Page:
Megan E. Carey, To Nguyen Thi Nguyen, Tran Do Hoang Nhu, Zoe A. Dyson, Pham Thanh Duy, Elli Mylona, Satheesh Nair, Marie Chattaway, Stephen Baker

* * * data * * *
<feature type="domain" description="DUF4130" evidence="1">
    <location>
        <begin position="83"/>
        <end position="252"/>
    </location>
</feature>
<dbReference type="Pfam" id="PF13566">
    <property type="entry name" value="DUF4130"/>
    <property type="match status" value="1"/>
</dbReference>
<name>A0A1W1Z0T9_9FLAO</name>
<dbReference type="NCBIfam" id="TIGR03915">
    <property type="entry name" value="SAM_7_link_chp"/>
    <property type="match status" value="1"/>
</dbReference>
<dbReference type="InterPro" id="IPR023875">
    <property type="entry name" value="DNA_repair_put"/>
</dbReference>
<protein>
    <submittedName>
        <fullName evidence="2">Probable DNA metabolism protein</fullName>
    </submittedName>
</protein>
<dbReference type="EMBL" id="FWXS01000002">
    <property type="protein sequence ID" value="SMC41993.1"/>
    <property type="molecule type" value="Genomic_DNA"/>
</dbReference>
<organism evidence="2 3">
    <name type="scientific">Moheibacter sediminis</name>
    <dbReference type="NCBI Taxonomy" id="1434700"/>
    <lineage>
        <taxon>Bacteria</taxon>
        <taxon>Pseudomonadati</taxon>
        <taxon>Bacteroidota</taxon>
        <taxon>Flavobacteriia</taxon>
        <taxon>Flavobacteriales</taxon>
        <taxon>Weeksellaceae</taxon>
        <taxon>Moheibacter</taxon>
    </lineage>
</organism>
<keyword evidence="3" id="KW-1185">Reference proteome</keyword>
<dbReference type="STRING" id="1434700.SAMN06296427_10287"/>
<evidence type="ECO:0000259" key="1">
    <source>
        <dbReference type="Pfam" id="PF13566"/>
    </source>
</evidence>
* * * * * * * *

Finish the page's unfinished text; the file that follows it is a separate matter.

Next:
Antimicrobial resistance (AMR) poses a serious threat to the clinical management of typhoid fever. AMR in Salmonella Typhi (S. Typhi) is associated with the H58 lineage, which arose comparatively recently before becoming globally disseminated. To better understand when and how this lineage emerged and became dominant, we performed detailed phylogenetic and phylodynamic analyses on contemporary genome sequences from S. Typhi isolated in the period spanning the emergence. Our dataset, which contains the earliest described H58 S. Typhi, indicates that the prototype H58 organisms were multi-drug resistant (MDR). These organisms emerged spontaneously in India in 1987 and became radially distributed throughout South Asia and then globally in the ensuing years. These early organisms were associated with a single long branch, possessing mutations associated with increased bile tolerance, suggesting that the first H58 organism was generated during chronic carriage. The subsequent use of fluoroquinolones led to several independent mutations in gyrA. The ability of H58 to acquire and maintain AMR genes continues to pose a threat, as extensively drug-resistant (XDR; MDR plus resistance to ciprofloxacin and third generation cephalosporins) variants, have emerged recently in this lineage. Understanding where and how H58 S. Typhi originated and became successful is key to understand how AMR drives successful lineages of bacterial pathogens. Additionally, these data can inform optimal targeting of typhoid conjugate vaccines (TCVs) for reducing the potential for emergence and the impact of new drug-resistant variants. Emphasis should also be placed upon the prospective identification and treatment of chronic carriers to prevent the emergence of new drug resistant variants with the ability to spread efficiently.
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